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Doubts over China’s military development unfounded

(Global Times)

08:46, August 01, 2012

Today is China's Army Day. A series of activities is being held to celebrate the 85th anniversary of the founding of the People's Liberation Army.

The development of China's military strength has been met with groundless accusations from some countries. They question China's military strategy, defense spending, military technology and other related fields, while overlooking the rationality of the country's military strength development.

China's military spending growth is in accordance with its economic development. According to statistics from the Stockholm International Peace Research Institute (SIPRI), China's military spending in 2010 was $119 billion, less than one-sixth of that of the US. According to SIPRI data, China's military spending only took up 2.1 percent of the nation's GDP, while for the US it was 4.8 percent, Britain 2.7 percent, France 2.3 percent and Russia 4 percent (approximately). This data shows China's military spending is reasonable.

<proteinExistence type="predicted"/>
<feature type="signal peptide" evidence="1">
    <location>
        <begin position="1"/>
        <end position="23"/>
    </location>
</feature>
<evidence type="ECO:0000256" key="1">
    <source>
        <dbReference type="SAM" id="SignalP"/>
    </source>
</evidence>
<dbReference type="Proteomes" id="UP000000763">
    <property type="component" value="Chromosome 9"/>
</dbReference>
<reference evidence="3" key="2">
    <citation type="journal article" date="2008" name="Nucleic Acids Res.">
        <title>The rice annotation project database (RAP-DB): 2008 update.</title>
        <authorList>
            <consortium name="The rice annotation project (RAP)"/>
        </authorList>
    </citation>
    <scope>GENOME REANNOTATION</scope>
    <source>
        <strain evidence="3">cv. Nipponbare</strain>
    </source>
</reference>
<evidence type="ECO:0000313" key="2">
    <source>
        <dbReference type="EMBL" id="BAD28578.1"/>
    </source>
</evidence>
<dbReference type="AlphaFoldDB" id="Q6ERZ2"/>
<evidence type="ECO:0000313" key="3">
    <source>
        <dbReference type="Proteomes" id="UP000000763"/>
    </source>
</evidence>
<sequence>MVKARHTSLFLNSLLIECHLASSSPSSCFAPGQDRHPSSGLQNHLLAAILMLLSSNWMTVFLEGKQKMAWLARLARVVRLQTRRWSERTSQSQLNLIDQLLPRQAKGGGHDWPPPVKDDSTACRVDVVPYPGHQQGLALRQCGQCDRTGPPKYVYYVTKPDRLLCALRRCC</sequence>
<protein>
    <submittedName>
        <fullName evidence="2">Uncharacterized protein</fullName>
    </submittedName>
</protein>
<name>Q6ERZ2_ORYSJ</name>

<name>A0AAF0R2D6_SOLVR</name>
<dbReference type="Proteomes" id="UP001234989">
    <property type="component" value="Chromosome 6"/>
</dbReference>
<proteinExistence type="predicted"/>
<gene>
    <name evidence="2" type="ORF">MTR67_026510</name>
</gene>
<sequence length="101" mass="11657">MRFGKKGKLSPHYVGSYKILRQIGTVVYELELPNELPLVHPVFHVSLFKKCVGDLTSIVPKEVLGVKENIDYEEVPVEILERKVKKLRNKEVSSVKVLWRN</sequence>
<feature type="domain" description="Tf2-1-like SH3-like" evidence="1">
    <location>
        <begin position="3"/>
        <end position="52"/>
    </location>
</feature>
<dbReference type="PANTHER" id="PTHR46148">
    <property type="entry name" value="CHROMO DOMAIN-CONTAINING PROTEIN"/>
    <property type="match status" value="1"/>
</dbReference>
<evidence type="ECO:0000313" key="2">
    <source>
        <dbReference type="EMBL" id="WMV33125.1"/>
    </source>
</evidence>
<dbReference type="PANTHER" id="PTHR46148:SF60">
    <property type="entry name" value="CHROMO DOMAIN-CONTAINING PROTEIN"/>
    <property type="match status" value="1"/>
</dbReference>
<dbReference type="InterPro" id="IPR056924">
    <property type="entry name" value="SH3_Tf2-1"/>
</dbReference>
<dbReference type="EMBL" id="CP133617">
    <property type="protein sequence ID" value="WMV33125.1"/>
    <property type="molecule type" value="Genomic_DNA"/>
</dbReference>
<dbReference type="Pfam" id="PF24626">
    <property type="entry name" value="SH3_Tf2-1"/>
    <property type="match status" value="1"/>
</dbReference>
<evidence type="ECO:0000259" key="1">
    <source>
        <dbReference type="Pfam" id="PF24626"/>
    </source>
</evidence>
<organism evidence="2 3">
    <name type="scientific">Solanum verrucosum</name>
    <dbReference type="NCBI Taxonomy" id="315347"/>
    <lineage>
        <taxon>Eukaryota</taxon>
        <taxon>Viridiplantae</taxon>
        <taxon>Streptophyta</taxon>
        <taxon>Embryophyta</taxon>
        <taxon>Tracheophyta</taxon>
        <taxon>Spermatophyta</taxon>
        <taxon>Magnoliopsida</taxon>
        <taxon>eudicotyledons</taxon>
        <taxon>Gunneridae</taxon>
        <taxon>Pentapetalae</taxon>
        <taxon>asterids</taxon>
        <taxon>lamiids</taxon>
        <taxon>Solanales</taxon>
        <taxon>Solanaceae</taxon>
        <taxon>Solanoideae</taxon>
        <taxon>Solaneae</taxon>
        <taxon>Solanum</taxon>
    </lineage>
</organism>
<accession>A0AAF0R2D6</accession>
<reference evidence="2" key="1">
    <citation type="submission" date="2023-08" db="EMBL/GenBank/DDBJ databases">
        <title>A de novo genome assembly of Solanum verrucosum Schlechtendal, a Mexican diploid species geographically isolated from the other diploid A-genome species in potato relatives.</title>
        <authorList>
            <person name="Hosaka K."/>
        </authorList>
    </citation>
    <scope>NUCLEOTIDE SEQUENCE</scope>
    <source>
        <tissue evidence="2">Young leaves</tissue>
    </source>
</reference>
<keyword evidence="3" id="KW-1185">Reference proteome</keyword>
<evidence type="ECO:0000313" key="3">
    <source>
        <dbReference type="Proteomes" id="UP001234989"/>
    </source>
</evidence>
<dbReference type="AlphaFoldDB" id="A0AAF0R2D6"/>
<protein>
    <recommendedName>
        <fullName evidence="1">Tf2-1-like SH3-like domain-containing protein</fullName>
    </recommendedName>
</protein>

Japan released its 2012 Defense White Paper Tuesday. The paper criticizes the lack of transparency in China's military spending, claiming it has become a regional and international concern. In fact, since 1978, China has published its defense budget every year, and the Chinese government has normalized the publication of the constitution and usage of defense funds in the form of a white paper since 1995.

Another misinterpretation of China's military strength lies in exaggerating some of China's breakthroughs in the high-tech sector. Some even saw China's Shenzhou spacecraft as an outer space weapon platform with certain strike ability. As a world power, there is nothing surprising about China exploring the high-tech sector.

The Ministry of National Defense pointed out yesterday that China's military equipment technology lags greatly behind the world's advanced military level, when responding to a question on whether China acts too softly in diplomacy and defense.

One scenario is for China to be confronted by increasing security pressures in surrounding areas with the US' high-profile return to Asia. The US Defense Secretary Leon Panetta revealed in early June that the US plans to deploy 60 percent of its navy fleet to the Pacific while some countries continue to provoke China in their maritime territorial disputes.

On the one hand, many Western countries put security pressure on China, and on the other, they exaggerate China's military strength development. China has been restrained in ensuring its security environment, and has not been trying to provoke others. It should be treated fairly.
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